Social Media

Q&A with Swagger New York’s Sian-Pierre Regis

December 17, 2013

You’ve heard it time and time again – social media is all about authenticity: building a purpose for your community beyond selling, serving that purpose and then persevering. This goes for brands and bloggers alike.

One blog in particular, Swagger New York, has had tremendous success in this arena, organically cultivating a Facebook community of 1 million highly engaged fans. Swagger is known for its unique POV on trending topics, idiosyncratic brand voice and dedication to putting its community’s passions and preferences first. (Swagger even posts full story hooks on Facebook rather than trying to drive readers back to the dot-com to pad page-view stats.)

We sat down with Sian-Pierre Regis, Founder & Editor of Swagger, to get the inside scoop on how the popular blog has cultivated such an engaged community, and provide some insight into how these key learnings can be leveraged by marketers.

*Growing a community of this size without any paid media is nuts! Tell us about your strategy.

SNY: Paid media has proven smart for many publications and consumer brands, but we never had the money to put into a consistent paid strategy. Instead, we had to rely on being in tune with what Millennials, our friends, were talking about in real-time. Then, we’d drop content that fueled their conversations (from memes and celeb news to fashion happenings) in smart, relevant, catchy and shareable ways. Our community did the amplification for us, spreading our articles far and wide. And I think our fans just appreciated the fact that someone was speaking to them at their eye level – and while the conversation was still relevant.

*How about your content strategy?

SNY: Be timely, be in touch and be the talk. Our biggest moments speak to the core of our brand. All of our friends – OK, all of the Internet – was talking about Kim Kardashian’s Met Gala dress and so before the event even started, we posted a meme of the starlet in the dress along with Kanye. The post went viral and has been seen by nearly 2 million people to date.

During New York Fashion Week, we decided to work with an illustrator to create our favorite 90s characters  – Daria, Lisa Simpson, Captain Planet, Beavis and Butthead – wearing the latest in high-fashion and heading to the glitziest fashion shows. It hit a nerve with our audience and was picked up by everyone from BuzzFeed and to Fast Company, not to mention the Beavis & Butthead and Daria Facebook pages.

*Why did you make the choice not to drive people back to your dot-com?

SNY:  As a Millennial, I HATE when I click on a link from my favorite publication and find out that I’ve been baited to a story that’s totally different than the one I expected. Since we have such an engaged demo on Facebook, we often give away most of the story there and link to our webpage if the user wants more. To me, a hit on a website and a post view on Facebook is the same thing. Doesn’t matter how or where you get the news these days, it’s getting it from a voice you trust that matters.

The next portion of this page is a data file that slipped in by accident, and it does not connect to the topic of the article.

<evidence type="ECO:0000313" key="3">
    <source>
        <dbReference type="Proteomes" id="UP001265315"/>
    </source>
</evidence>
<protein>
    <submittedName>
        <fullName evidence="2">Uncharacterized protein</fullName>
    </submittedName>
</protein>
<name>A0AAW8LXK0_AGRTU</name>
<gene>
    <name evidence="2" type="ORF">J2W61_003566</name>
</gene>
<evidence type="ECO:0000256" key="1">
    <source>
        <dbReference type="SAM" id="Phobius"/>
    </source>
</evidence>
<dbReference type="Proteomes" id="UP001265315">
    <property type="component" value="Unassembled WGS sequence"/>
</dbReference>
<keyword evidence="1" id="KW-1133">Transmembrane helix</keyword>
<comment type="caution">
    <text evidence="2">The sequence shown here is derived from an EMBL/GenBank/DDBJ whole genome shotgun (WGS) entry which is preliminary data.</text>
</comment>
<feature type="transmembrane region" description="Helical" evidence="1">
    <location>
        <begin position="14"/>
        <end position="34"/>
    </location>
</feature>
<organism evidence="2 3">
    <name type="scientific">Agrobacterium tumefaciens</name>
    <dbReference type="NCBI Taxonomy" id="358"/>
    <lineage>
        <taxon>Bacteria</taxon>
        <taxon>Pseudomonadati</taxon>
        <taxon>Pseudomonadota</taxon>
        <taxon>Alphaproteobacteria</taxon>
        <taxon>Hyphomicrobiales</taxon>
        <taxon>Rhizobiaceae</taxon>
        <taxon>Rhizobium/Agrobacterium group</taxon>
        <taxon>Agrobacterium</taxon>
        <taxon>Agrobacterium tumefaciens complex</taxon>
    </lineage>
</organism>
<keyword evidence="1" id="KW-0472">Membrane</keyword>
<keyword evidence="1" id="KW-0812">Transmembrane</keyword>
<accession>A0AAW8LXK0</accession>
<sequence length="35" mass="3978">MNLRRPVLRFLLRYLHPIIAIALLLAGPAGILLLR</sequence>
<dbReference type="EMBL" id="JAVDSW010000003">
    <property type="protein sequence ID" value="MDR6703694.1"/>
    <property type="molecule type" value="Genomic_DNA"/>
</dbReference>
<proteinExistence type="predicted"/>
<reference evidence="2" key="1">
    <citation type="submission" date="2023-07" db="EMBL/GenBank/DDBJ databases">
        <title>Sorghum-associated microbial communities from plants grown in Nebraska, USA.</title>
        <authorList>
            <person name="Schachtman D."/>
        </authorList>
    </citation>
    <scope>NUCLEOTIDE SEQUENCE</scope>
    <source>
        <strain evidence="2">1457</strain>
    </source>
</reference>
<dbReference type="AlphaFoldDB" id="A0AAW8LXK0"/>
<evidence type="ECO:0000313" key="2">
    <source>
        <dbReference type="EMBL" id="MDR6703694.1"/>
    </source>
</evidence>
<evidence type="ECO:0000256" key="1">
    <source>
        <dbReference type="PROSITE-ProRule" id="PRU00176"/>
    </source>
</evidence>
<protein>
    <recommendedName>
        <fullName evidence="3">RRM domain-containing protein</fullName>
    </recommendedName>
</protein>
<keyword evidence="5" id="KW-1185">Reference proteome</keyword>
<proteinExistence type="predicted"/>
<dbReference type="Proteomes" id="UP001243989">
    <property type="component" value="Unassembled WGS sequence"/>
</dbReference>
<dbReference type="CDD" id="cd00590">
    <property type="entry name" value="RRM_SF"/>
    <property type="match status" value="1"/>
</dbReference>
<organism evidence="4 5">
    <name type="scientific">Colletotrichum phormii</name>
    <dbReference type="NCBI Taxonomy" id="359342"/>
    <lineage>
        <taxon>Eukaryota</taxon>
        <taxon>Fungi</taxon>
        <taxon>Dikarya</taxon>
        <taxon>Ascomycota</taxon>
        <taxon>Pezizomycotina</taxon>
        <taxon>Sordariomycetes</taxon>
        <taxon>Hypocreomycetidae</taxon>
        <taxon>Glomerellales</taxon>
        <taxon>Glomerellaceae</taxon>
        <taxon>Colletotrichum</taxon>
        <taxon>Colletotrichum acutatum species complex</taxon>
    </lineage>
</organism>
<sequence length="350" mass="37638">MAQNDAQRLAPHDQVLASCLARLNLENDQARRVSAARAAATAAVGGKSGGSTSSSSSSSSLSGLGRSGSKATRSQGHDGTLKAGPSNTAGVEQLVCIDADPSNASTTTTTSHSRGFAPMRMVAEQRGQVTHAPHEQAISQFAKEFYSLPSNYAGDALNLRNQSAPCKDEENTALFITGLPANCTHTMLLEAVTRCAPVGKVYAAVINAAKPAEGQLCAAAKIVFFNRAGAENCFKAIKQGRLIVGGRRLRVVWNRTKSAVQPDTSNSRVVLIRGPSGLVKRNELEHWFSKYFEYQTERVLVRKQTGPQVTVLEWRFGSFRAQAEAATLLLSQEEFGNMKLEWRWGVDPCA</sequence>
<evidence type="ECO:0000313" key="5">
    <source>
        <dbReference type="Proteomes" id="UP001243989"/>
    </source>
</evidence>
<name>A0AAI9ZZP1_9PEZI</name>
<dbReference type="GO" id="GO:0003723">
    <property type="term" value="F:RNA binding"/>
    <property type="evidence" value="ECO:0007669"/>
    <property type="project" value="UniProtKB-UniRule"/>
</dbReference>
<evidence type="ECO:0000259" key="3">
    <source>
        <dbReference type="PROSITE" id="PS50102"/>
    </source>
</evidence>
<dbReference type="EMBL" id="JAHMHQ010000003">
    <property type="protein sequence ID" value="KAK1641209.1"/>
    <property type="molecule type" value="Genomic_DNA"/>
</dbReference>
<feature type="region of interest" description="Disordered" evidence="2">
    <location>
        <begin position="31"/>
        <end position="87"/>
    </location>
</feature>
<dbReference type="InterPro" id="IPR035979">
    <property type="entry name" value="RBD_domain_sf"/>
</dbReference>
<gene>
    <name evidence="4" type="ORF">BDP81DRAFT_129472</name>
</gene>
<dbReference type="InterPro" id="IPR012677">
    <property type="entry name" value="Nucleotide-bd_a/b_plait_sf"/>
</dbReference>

*Taking your learnings, what do you see as the biggest item marketers consider in cultivating an engaged community?


  1. Talk to your audience. Like, actually TALK to them like you would a friend. Updating your social channels with PR speak does not spur on socializing, so take on colloquialisms that readers associate with a friend, not a brand.
  2. Be relevant. The internet is about the ‘now’ – how can you engage with relevant topics happening within your company and outside that users can cling on to because they are “du moment.”
  3. Don’t be something you’re not. Just because a competitor might be doing social better than you, don’t try and speak like that brand does. You have a core identity that consumers have identified with, so BE THAT. Define how your product would sound if it were your best friend and bring that voice to social.

*You have a strong – and smart – point of view. When brands approach you, how do you choose with which to work?

SNY: When working with a brand, there are three questions I ask myself: 1) Is this a mutual win for both of us/can we both move the needle? 2) Will this collaboration allow Swagger to speak to its users in an honest, engaging way? 3) Will I have fun?

I look to work with marketers that believe in their brand’s equity enough that they’re willing to let Swagger have fun with it, and trust that we can make it really HIT. An example: UGG Australia’s Creative Council. We got to interview our favorite music artists and share a genuine conversation around UGG’s core identity. The posts were picked up in multiple outlets, resulting in hundreds of thousands of views.

*What are some things you would want markers to consider when approaching you to work together?

SNY: Approach the project not as an engagement with an influencer, but rather a collaboration with an influencer. Explain what the topline results you’re hoping for are, and why you chose to collaborate with the influencer (was it his/her voice, his/her aesthetic – something more than just the influencer’s audience). Trust that he/she knows what moves his/her readers, and trust that the influencer will give your brand and its messages the same love.

Cover photo via Swagger